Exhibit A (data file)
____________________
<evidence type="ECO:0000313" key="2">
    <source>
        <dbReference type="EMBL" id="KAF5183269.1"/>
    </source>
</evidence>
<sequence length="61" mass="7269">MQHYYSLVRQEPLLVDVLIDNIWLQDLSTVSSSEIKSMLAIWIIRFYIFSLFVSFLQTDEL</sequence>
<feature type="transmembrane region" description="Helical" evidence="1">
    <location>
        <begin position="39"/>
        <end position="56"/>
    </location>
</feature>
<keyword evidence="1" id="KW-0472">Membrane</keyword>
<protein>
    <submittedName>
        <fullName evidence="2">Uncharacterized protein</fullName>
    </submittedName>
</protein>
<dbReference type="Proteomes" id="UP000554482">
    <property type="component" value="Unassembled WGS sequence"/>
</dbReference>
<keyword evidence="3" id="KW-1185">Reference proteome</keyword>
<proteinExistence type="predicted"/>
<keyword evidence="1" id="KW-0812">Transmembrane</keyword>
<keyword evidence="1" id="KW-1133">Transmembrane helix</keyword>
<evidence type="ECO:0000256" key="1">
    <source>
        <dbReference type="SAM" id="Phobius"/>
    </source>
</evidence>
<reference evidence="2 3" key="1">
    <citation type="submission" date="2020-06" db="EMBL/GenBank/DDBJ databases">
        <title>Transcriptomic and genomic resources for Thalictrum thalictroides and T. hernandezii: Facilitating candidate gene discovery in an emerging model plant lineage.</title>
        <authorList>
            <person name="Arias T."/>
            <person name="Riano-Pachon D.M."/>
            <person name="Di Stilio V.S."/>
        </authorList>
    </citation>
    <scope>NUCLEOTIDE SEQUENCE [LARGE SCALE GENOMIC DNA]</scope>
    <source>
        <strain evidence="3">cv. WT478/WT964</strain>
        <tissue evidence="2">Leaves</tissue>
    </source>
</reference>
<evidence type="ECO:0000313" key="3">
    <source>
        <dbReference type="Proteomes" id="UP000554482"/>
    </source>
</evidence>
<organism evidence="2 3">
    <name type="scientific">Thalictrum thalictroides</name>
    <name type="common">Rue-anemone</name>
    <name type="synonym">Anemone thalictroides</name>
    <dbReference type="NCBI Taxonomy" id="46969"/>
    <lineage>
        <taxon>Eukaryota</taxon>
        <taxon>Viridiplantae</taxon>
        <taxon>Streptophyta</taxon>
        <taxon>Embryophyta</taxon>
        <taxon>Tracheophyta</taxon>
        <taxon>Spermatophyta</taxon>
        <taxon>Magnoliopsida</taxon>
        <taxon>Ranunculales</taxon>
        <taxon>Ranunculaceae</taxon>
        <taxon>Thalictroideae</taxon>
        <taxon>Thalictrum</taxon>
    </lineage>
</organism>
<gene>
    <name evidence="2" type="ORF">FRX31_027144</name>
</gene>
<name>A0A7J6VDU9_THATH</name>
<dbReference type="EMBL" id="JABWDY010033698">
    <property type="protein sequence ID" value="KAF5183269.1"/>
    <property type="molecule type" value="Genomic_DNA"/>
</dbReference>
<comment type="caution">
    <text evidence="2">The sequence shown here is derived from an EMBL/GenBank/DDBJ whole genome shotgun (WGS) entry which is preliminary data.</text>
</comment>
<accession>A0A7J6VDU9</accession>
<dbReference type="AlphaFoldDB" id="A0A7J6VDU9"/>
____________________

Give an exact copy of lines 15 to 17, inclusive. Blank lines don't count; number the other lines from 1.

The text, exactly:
    <submittedName>
        <fullName evidence="2">Uncharacterized protein</fullName>
    </submittedName>